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Are Harvey and Irma teachable moments on climate change?

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This past Friday, I posted here an argument that Hurricanes Harvey and Irma, coming in quick succession,  might provide a good opportunity for Americans to ponder the effects of climate change on such disastrous weather events.

But perhaps I was a bit hasty in coming to  such a conclusion.

Oh, I still believe that climate change was a contributing factor to these storms. But I probably shouldn’t expect that public opinion on climate matters will now undergo a major shift.

In an essay published earlier today on the website Axios, Amy Harder writes that “Harvey could become a flashpoint in the public’s views on climate change, yet simultaneously fail to move the needle much, partly because humans have short attention spans, are too wedded to preconceived notions, and are in denial about the real consequences of the issue.”

Harder says scientists are walking a fine line: “Most are careful not to overstate what the science says about the link: Climate change probably made Harvey worse with more rainfall, but the hurricane would have happened with devastating repercussions regardless.”

But scientists “also don’t want to miss what many see as an opportunity — a deadly, catastrophic, expensive one, to be sure — to speak to a public that might be temporarily more cognizant of climate change.”

Harder cites an argument by Renee Lertzman, a psychosocial researcher for more than 20 years, who says it won’t do much good to point to Harvey and tell people who don’t acknowledge climate science that this is how we’re going to suffer if we don’t act on climate change.

The message needs to be more compassionate and less condescending, according to Lertzman.

“We have to get out of that emotional loop we’re in,” Lertzman says. “Unless we actually talk about the trauma and anxiety about what it means to come to terms with our way of life then something like Harvey won’t have any effect.”.

Perhaps so, but more than a few deniers are stubbornly anti-science and probably will remain that way for the rest of their days. Consider the fact that many of them also don’t believe in human evolution.

 

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11 Comments

  1. Willful ignorance is American as apple pie, baseball and jazz!

  2. Robert Hazz Geaunads

    I think most thoughtful people realize, that climate change deniers, or even those who acknowledge it but claim its just a natural transition, are influenced by paid promoters originating from the fossil fuels industry. Those that don’t see the connection, never will.

    Just like people who will blame current world events on Trump, will never see or acknowledge the history that got us to where we are. Perilous times is what we’re entering. I’d rather have Trump than the wife of the man who sold out America, not only to the North Koreans with the deal that gave them nuclear technology, but to China and all the other benefactors of our once mighty industrial base.

    Screw the Clintons and I really meant the F bomb. Anybody who stands with the Clintons, stands against the USA. That’s where we are now.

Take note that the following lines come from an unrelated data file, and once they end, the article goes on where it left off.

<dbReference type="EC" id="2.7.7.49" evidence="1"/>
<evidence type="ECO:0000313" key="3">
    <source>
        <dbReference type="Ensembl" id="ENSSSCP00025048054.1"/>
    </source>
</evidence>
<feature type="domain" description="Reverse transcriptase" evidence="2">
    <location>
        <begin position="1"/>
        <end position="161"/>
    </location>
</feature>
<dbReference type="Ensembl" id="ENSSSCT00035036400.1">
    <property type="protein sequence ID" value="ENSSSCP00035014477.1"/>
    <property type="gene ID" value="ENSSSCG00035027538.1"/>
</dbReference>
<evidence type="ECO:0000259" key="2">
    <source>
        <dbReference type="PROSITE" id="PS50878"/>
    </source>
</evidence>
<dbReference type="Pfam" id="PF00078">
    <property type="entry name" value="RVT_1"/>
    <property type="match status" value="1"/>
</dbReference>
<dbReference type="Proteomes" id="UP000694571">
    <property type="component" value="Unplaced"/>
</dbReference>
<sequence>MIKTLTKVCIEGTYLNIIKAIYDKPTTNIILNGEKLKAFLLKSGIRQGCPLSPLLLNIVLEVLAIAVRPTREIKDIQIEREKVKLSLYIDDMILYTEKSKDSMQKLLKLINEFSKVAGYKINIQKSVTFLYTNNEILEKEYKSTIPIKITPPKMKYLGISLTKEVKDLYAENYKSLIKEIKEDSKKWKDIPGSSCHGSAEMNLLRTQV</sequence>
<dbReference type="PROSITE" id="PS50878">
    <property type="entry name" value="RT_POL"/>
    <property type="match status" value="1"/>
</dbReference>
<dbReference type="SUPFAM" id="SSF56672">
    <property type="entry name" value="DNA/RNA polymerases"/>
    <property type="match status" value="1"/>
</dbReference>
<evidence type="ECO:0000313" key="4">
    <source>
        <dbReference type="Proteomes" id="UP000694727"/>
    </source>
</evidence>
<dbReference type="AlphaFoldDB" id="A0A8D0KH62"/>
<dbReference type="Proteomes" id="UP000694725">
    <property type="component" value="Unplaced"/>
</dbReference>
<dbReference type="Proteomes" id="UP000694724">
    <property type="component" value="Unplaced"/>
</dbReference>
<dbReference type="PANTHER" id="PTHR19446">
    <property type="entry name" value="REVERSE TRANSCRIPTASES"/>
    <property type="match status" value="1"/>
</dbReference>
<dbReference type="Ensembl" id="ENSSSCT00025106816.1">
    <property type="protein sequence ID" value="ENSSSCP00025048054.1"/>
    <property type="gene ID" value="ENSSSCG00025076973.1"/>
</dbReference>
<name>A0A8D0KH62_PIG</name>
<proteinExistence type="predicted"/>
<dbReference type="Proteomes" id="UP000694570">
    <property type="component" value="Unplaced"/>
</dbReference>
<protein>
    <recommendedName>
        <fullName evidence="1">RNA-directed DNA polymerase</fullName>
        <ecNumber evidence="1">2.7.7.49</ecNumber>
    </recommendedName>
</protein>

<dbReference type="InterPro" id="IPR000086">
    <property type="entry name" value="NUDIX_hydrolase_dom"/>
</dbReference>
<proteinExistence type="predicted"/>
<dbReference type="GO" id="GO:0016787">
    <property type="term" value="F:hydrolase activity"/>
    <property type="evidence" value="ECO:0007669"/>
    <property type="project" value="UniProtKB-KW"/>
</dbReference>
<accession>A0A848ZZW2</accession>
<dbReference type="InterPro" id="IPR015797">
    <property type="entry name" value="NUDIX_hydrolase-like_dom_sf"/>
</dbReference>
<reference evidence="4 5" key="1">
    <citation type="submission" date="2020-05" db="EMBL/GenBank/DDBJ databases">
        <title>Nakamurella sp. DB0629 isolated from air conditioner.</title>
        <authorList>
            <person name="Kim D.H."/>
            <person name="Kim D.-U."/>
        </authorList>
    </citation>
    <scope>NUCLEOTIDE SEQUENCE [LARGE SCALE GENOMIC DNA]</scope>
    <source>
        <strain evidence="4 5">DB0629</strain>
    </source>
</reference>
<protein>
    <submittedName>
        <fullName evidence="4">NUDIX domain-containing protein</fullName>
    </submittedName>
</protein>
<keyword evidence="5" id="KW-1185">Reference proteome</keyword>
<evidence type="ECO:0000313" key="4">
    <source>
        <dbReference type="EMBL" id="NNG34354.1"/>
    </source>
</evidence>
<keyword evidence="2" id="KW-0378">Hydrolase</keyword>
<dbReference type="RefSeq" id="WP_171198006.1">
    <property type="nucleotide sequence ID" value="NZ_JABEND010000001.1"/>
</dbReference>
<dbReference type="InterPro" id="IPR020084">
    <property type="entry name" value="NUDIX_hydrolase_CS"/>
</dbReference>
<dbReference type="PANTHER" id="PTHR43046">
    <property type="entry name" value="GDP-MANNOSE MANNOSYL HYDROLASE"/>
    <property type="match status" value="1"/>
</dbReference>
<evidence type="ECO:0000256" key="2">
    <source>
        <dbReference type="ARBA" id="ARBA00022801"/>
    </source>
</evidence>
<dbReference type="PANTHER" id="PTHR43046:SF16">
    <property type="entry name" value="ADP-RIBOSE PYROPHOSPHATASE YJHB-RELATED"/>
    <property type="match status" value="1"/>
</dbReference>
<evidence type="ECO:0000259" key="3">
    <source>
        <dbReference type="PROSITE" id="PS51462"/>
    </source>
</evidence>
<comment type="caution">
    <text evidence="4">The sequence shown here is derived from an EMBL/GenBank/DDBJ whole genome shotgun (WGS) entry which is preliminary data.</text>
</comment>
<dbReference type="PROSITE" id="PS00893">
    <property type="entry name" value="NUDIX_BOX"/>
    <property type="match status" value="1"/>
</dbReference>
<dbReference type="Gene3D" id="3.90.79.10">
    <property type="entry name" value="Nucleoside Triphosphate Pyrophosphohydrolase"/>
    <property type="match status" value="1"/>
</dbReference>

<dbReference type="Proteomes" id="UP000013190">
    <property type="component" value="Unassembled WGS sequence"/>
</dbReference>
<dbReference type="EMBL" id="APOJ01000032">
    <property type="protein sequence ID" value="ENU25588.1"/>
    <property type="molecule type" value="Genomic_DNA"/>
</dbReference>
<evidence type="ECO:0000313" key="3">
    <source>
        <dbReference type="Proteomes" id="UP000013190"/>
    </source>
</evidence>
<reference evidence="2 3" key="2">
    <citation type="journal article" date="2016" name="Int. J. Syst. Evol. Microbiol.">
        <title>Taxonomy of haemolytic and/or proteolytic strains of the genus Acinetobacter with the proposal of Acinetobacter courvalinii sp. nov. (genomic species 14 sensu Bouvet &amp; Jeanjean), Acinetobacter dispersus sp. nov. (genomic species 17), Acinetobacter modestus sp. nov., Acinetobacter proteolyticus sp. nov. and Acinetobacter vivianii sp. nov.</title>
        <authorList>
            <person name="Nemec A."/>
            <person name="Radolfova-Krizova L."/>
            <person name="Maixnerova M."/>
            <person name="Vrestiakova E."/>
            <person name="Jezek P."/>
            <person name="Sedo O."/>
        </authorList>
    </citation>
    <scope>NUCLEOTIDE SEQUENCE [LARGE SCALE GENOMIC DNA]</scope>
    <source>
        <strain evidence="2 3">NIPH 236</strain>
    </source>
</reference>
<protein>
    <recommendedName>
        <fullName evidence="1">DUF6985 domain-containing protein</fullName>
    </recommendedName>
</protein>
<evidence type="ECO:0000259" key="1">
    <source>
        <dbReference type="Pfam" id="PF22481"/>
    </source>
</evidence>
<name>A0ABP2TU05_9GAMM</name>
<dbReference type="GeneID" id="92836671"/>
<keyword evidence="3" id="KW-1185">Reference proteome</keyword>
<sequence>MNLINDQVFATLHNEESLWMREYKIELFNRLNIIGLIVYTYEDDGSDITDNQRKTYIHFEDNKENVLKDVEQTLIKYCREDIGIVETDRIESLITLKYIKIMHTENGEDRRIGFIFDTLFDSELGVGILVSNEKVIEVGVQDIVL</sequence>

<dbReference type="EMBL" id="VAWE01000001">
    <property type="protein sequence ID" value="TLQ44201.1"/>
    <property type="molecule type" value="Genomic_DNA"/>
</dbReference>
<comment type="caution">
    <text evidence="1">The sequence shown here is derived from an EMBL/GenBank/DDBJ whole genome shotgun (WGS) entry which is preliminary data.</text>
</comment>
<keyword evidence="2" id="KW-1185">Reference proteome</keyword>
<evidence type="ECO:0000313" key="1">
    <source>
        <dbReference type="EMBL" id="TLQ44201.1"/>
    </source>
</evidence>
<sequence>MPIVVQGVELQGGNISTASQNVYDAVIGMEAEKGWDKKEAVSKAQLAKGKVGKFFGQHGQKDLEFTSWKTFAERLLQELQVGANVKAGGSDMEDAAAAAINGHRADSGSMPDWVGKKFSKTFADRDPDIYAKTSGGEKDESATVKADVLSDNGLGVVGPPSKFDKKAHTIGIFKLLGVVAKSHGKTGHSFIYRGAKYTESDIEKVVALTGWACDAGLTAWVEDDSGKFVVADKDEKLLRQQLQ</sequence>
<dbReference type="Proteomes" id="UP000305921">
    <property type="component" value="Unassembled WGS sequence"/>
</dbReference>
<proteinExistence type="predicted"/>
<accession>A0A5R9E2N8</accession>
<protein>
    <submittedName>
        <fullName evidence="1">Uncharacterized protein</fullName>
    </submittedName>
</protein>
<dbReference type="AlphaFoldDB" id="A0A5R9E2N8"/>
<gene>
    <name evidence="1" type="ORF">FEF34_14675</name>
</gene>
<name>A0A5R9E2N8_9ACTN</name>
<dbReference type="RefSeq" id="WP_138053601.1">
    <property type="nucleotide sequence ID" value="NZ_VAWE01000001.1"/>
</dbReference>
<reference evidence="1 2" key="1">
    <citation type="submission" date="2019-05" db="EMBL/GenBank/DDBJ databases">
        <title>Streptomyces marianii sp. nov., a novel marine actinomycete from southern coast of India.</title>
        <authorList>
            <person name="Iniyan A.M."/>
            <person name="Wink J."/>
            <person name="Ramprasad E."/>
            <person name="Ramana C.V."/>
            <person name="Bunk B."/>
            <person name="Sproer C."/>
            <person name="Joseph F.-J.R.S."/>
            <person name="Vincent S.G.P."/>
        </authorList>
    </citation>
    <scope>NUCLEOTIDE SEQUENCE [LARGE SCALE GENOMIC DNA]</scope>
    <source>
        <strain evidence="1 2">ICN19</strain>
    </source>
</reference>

3. Shawn Robinson

    North Korea had nuclear technology before the Clinton’s. They agreed to abandon it under the “agreed framework” but that fell through. Clinton handing weaponized nuclear technology to North Korea is just as convoluted a tale as the claim that Obama gave $150 billion to Iran, or the claim that Hillary Clinton sold our uranium to Russia. In all theses obfuscations, the truthful details are more mundane.
    http://www.politifact.com/punditfact/statements/2017/aug/09/viral-image/viral-image-wrongly-blames-bill-clinton-giving-nor/

    • You stand with the Clintons. Clinton and Carter both played a big role in how we got to where we are, just like Kerry and Obama did with Iran, who will follow the same path. Glamorize the events all you want.

      Bill Clinton sold out the USA, just as Perot noted with that big whooshing sound symbolizing the exit of factories and our technologies to foreigners. It floors me to see people from Rockford or connections to it, defend the loss of factories and good paying jobs. How’d that work out for ya?

  4. Shawn Robinson

    I prefer to criticize people for things that they actually do rather than imaginary deeds. There’s a lot to criticize in all of America’s foreign policy. There’s also obvious falsehoods about foreign policy that get trotted out to clog truthful discussion. You will see in my comment I haven’t mentioned factories leaving at all. If you are a critic of “free trade,” well, me too, but I also have benefited from free trade policies. You can benefit from a policy, political party or platform while criticizing it.
    To bring it back to the subject of Pat’s post, the Republicans can now revise their entire worldview on pollution, environmental disasters and aid to devastated communities. They can now take this opportunity to modernize their policies along with scientists and environmental workers who will be cleaning up flooded areas for years.
    I think the Republican view on environmentalism hasn’t changed since the 80s. They usually adopted Milton Friedman’s ideas. He;s a free trade/ globalism guy though.
    https://youtu.be/ssK_OrGrBG0

  5. Steverino

    The Clinton Foundation has contributed substantially to global environmental concerns while Carter with hammer and nail serves Habitat for Humanity. These are both honorable causes unlike the current administration’s intent to decimate whatever good there is left.

  6. Steverino

    Just like Benghazi another concern going nowhere.

  7. If it involves the Clinton’s and it is criminal, it always goes nowhere.

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